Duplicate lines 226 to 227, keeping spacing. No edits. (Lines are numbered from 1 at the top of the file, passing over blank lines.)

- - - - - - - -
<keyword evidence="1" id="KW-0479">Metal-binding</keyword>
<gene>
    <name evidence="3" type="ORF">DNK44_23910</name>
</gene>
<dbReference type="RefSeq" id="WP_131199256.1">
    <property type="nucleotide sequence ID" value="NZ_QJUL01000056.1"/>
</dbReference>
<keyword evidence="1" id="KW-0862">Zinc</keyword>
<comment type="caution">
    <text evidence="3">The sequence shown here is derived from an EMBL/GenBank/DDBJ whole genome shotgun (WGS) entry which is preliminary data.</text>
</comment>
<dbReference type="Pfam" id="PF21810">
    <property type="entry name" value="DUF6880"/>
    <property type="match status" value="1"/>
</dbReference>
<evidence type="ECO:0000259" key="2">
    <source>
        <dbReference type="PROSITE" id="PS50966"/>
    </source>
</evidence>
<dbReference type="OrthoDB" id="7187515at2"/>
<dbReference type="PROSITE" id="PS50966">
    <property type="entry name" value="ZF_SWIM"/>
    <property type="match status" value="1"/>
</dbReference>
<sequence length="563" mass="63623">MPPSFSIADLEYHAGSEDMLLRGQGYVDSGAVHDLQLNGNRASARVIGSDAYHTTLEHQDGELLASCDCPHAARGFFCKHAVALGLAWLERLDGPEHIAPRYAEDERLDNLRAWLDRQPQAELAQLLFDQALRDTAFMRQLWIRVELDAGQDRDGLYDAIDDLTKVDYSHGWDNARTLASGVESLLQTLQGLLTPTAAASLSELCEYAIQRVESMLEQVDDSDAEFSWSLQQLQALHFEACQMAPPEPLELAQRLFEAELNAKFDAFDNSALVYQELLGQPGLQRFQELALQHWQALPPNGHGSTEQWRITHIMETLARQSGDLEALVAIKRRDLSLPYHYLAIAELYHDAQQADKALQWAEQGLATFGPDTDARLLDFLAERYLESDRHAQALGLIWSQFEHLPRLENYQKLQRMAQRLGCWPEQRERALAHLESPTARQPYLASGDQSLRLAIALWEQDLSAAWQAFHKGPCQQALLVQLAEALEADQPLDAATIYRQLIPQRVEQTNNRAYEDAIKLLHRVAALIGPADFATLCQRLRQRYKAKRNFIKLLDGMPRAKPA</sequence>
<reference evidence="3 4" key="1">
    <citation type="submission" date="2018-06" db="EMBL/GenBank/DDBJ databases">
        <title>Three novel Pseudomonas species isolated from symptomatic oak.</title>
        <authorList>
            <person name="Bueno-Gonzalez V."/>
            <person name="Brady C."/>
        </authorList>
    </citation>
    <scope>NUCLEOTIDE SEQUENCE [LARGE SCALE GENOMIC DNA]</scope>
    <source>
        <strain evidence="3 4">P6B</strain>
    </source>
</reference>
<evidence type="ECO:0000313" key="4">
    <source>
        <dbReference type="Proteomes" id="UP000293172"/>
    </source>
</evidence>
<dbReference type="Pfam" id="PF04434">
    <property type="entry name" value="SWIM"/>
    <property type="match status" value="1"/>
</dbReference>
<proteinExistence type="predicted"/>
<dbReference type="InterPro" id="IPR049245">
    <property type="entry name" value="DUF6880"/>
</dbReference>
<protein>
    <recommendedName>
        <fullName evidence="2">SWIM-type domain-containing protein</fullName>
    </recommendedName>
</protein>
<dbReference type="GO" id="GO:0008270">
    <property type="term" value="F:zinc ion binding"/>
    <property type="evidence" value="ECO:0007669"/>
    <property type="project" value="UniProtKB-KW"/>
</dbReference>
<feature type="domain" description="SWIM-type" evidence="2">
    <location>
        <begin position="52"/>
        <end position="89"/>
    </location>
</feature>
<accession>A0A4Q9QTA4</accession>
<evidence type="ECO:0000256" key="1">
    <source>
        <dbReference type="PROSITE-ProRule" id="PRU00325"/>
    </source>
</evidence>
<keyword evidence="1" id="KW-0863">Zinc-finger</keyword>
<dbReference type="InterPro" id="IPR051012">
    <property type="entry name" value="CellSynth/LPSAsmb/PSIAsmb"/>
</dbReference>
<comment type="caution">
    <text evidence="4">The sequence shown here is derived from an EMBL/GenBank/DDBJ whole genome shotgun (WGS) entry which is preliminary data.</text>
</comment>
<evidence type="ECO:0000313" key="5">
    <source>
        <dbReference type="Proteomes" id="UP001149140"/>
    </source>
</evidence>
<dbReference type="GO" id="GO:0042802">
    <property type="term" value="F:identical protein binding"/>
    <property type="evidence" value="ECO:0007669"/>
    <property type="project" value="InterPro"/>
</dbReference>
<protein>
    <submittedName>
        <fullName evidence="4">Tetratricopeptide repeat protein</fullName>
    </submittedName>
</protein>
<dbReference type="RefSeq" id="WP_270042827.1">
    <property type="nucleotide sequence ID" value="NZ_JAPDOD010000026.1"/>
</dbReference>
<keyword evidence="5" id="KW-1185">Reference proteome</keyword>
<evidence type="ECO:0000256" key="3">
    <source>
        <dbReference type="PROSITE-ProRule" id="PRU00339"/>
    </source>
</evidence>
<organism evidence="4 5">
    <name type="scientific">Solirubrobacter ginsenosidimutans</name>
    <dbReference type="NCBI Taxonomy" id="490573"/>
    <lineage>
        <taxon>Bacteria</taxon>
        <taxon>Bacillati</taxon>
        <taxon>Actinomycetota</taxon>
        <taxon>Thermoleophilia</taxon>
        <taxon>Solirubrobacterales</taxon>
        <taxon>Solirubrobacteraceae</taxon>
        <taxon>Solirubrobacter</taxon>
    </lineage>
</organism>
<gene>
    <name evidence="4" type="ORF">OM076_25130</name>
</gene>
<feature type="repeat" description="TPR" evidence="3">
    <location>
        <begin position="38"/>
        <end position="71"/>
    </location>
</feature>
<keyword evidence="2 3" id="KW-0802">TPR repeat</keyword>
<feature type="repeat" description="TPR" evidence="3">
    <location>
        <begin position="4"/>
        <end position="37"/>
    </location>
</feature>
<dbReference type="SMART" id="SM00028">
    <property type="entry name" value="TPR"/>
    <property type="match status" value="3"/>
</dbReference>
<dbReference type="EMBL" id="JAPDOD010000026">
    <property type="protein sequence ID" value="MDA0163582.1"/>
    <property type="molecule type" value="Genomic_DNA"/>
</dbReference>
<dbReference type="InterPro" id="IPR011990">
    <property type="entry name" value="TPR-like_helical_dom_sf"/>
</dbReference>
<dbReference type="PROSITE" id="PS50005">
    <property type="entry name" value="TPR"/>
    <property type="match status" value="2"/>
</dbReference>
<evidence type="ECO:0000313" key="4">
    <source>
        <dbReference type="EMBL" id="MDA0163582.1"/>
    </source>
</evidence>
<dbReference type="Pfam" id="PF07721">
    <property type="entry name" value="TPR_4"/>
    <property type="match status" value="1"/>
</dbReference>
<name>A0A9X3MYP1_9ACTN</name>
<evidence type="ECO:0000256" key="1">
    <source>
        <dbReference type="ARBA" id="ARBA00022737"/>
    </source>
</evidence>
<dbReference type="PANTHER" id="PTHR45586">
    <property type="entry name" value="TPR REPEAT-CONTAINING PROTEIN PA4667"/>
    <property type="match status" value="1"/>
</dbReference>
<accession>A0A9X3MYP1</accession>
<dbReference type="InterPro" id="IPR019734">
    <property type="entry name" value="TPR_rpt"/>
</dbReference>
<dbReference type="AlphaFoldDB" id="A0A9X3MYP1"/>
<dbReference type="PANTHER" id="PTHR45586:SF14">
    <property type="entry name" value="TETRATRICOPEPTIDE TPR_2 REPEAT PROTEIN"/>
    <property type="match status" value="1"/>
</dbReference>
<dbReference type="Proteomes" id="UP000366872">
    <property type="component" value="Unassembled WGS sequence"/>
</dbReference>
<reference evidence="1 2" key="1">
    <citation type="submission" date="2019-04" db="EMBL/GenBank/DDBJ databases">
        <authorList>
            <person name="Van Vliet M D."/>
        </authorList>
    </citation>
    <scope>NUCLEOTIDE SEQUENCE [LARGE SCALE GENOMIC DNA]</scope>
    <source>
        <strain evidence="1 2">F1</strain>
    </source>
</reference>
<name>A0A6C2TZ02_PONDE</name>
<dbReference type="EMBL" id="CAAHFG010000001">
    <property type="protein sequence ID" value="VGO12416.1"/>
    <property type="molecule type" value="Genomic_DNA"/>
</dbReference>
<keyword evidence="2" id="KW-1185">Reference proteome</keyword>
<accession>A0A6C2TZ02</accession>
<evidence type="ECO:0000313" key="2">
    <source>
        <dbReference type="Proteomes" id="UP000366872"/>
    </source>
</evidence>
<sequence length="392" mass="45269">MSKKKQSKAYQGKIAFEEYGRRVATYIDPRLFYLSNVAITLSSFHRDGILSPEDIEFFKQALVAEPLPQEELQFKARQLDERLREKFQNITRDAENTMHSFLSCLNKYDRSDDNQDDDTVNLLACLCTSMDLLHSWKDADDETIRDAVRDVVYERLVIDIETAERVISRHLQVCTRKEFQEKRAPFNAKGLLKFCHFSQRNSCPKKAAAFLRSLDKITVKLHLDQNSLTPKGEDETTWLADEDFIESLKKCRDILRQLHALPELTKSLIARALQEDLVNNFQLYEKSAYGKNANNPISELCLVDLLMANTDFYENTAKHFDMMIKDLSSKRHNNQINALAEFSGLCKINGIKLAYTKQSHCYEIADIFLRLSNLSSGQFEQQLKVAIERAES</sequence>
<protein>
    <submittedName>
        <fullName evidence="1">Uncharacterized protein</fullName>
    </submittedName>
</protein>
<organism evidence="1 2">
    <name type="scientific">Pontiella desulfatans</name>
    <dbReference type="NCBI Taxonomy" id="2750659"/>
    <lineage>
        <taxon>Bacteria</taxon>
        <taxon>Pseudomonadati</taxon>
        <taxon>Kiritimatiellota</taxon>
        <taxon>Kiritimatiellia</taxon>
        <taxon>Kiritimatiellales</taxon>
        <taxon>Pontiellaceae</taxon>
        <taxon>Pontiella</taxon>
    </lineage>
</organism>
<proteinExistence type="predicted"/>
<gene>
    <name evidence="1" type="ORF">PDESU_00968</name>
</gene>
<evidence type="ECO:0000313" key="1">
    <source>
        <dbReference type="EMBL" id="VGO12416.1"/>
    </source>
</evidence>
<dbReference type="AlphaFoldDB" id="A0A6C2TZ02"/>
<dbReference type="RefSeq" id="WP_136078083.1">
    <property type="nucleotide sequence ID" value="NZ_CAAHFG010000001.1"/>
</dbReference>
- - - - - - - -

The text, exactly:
</gene>
<evidence type="ECO:0000313" key="1">